“Do you think it is accidental that the name of the really vicious fire-breathing, four-eyed whatever-it-is villain in this movie is named Bane?” The Hollywood Reporter quotes Limbaugh as saying on today’s show. He apparently acknowledged that the development of the Christopher Nolan film predates the current line of attack by President Obama’s reelection campaign, but even the pesky tendency of time to move in a linear fashion — retroactive retirements aside — can’t get in the way of a good conspiracy theory!
There’s a scene in the 1938 screwball comedy Bringing Up Baby where Cary Grant’s character discovers that Katherine Hepburn’s character has taken his clothes in an attempt to keep him from leaving her. In desperation, he puts on the only thing he can find — a sheer, pink robe of hers — and storms around the house, looking for something else to wear.
When the owner of the house arrives and demands to know who the strange man is and why he’s wearing that robe, an exasperated Grant shouts, “Because I just went GAY, all of a sudden!” punctuating the word “gay” with a leap into the air.
I’ve been thinking of that moment this week, as the mainstream superhero publishers seem to have been metaphorically running around in metaphorical ladies nightwear, metaphorically leaping in the air and shouting: DC and Marvel have gone gay — or “gay!” — all of a sudden.
Of course, the bit in Bringing Up Baby was meant to be a joke, the very sight of the virile, handsome, zenith of masculinity Cary Grant dressed in women’s nightclothes was in and of itself so ridiculous as to be funny without elaboration (although the image has since taken on some irony, given decades of speculation about Grant’s personal life, but let’s not get into that). It was also made more than 70 years ago.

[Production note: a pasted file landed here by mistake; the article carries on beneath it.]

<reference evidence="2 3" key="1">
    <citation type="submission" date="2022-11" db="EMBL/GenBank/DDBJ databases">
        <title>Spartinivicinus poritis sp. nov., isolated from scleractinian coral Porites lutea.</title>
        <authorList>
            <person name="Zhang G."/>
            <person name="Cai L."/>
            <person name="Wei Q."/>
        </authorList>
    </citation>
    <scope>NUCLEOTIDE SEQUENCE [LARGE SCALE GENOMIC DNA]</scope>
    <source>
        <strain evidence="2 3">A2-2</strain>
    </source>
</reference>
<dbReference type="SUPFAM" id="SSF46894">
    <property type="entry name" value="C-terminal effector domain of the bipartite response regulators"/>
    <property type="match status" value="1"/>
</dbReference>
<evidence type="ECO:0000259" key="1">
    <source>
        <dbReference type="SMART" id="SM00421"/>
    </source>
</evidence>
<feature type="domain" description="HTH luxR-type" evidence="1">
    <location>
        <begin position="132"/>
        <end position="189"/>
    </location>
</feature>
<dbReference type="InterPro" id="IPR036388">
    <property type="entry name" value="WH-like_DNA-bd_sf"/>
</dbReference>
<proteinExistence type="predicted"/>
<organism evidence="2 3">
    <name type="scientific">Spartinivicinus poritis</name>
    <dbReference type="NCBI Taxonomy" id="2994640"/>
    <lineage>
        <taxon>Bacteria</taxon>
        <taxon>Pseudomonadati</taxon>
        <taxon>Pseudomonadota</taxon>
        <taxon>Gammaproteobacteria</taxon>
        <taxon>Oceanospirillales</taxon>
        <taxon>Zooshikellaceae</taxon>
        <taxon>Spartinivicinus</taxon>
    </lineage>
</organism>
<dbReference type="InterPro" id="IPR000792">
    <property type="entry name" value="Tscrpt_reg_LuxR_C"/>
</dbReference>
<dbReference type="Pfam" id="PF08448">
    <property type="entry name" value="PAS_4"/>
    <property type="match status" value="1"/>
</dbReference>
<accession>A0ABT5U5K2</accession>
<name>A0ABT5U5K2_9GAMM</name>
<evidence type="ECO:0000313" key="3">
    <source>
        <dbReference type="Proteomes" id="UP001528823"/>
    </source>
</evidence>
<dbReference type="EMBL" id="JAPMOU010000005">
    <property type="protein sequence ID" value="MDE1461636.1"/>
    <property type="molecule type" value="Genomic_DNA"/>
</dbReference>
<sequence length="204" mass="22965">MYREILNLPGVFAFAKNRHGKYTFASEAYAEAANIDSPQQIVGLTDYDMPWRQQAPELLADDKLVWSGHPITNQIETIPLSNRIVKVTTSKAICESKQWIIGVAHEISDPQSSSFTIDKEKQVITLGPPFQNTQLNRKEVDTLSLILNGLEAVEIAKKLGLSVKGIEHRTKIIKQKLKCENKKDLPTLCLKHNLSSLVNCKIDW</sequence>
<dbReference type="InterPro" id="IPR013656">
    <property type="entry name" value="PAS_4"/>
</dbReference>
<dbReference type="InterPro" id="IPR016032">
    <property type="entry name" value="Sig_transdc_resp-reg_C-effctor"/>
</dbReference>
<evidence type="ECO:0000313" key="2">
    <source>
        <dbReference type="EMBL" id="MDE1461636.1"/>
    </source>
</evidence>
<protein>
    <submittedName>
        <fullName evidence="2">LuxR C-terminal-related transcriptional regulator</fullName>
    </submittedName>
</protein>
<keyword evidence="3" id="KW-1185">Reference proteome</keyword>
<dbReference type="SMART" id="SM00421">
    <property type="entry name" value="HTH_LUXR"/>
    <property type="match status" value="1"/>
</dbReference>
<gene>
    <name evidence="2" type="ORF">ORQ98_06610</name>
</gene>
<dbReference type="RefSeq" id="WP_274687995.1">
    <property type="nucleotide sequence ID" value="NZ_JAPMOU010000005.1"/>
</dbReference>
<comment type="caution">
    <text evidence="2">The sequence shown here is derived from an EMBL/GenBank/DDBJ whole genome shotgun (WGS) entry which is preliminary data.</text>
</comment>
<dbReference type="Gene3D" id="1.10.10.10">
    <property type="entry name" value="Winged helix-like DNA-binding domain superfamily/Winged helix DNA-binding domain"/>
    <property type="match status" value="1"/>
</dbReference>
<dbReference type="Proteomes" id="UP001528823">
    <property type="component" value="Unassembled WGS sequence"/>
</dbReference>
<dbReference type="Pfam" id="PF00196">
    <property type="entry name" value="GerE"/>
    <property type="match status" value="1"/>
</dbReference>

As you may remember from a few months ago, BOOM! Studios jumped on the presidential-campaign bandwagon with its Decision 2012 comics, each of which features a different presidential candidate. The President Obama comic came out this week, and as Johanna Draper Carlson pointed out, no writer is credited — which is odd, in this day and age.
Odd enough that I e-mailed BOOM! Studios myself to see what the story was. Marketing Coordinator Emily McGuinness was quick to reply:
We hired a young, incredibly talented writer to do these, and that writer elected not to take credit. Why? Well, they saw it as a great opportunity to refine their craft but didn’t want to be associated as the ‘political comic book writer’ moving forward. They’ve got some cool projects coming up, and wanted the focus of their next stage of career development to be on that. It made sense to us and we were happy to be respectful of their decision (no pun intended).
That makes for an interesting parlor game in about five years: Which prominent comics writer was behind the Obama comic? I’d look for someone with a love of text boxes and footnotes; the comic consists mainly of juxtaposed pictures and text, and it reads more like an illustrated prose bio than a comic. It’s non-sequential, if that’s a word.
The writing isn’t bad, but if I were going to write a compelling comic (as opposed to a hagiography), I’d include the juicy details about Obama’s 2004 election to the U.S. Senate, in which his opponent self-destructed in a sex scandal and the Illinois Republican Party drafted Alan Keyes as a replacement. Heck, I could do an entire miniseries on that election alone, and it’s a shame the writer covered it in a single panel. Maybe they were too busy with that next project to give it much thought.